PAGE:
The US Presidential race: It’s almost over… November 5, 2012Posted by WorldbyStorm in Economy, US Politics.
…I have to admit to sharing some of doctorfive’s feelings about the US election campaign. We’re told it is the ‘most divisive’ ever. Hmmm… I’d have thought the 2004 one was worse by quite some factor. Or even 2000, particularly in its outcome. Then again it’s difficult to judge the situation on the ground where reports are a bit more mixed. But be that as it may, the reporting by some in this part of the world has been grim. The Irish Times has continually led with blunt statements of ‘neck and neck’ polling using just one poll from one company or another.
This is pretty poor given the nature of the US Presidential electoral system – where the national poll is if not irrelevant, certainly necessary to contextualise in state pollimg.
I’ve been watching the polls in the US carefully for the last few weeks and it’s been interesting just how tight the race is. This isn’t a 2008 where Obama came in well ahead of McCain. It’s closer, if anything to a 2000 where Gore actually shaded the popular vote and lost in the electoral college.
Now all this is prefaced by a caveat. Obama is no social democrat, let alone a socialist – I’ve argued before that sometimes he seems nothing so much as a centrist independent (with a tilt into community politics) of a type not unknown in this state, liberal (in a US context rhetoric) but pushing centre-wards (which is to say cleaving to the orthodoxy in the main) in practice. None of which is to diminish the historic importance of his arrival in the White House in 2008 but to attempt to contextualise it, particularly in relation to how his actual Presidency has appeared far less stellar than the journey to arrive there.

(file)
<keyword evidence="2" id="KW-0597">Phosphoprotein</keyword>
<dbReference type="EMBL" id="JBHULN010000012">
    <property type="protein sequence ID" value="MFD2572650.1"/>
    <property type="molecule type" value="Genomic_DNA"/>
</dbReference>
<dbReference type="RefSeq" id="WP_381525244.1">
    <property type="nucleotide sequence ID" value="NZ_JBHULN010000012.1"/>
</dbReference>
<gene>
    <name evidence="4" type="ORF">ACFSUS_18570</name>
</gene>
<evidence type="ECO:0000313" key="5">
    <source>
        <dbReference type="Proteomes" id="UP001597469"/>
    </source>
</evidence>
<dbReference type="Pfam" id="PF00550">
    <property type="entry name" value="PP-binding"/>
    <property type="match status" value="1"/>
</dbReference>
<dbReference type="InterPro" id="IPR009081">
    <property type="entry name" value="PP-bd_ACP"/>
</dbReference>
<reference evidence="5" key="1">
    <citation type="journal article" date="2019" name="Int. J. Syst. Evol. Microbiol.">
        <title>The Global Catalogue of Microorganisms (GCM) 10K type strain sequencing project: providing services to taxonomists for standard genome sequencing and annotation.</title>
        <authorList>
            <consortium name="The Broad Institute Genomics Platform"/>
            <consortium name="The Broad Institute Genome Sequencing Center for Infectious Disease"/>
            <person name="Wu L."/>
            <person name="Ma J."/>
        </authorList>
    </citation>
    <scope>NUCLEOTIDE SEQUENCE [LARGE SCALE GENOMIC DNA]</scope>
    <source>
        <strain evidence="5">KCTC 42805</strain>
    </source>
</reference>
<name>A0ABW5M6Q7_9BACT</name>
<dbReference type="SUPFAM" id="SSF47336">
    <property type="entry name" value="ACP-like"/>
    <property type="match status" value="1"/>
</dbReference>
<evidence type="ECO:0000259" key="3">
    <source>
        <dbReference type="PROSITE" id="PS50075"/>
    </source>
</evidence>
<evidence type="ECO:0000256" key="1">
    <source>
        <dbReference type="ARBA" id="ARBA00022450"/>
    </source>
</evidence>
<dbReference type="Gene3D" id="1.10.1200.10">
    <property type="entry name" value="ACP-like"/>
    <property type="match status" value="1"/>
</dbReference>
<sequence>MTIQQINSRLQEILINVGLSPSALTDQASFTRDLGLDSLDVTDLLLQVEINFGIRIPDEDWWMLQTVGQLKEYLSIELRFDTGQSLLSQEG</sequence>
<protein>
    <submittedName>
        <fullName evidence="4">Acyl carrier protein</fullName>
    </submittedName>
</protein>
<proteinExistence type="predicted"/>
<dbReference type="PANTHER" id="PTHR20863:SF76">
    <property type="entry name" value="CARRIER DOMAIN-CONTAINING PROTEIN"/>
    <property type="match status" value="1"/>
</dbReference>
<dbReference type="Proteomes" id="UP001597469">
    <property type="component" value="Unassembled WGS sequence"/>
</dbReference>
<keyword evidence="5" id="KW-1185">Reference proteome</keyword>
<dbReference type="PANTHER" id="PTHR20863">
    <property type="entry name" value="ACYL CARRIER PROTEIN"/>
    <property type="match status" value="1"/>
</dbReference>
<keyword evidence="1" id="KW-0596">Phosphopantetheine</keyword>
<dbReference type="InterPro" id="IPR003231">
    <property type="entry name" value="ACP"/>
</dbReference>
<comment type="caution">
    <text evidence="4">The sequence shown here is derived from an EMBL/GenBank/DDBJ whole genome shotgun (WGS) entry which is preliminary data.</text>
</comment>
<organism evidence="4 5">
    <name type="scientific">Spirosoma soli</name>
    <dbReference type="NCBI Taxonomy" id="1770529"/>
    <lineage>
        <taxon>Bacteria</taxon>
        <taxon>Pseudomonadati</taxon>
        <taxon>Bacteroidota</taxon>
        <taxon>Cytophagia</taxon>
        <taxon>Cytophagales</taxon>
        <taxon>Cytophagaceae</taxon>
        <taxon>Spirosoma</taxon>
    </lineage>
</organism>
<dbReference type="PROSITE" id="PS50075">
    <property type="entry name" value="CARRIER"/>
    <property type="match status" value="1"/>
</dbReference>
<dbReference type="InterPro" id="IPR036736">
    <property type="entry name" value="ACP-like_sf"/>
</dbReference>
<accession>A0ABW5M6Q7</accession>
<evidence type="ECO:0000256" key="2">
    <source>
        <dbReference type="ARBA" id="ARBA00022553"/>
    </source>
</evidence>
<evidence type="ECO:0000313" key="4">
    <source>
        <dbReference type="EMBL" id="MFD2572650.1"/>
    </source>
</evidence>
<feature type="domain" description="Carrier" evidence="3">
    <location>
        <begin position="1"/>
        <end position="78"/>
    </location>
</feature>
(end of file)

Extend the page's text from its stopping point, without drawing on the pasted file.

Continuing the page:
And I wonder how many here, if given the opportunity, would actually vote for him. That said Romney is perhaps the most unbelievably malleable politician that has presented himself to an electorate in quite some time. So-called ‘moderate’ Republican or something quite distinctly different? The party he is representing has used the crisis to push further rightwards at a rapid rate of knots. Which raises the question whether in the last thirty or forty years there’s ever been a point where the dial tipped leftwards in US politics in a tangible sense.
But even if people don’t have a horse in the race it is still a race and of interest in that it will have ramifications far beyond the borders of the United States.
Though the debates weren’t up to much and the campaign itself has been lacklustre. But with less than an handful of hours to go the question remains, who is likely to win? Nate Silver’s polling blog on the NYT site has provided a counterbalance to the Real Clear Politics poll here. His analysis – and that of other aggregators, is that in the electoral college Obama is likely to more than shade it. And what are the impacts positive and negative both in the US in terms of class politics and further afield from a victory for either of the candidates.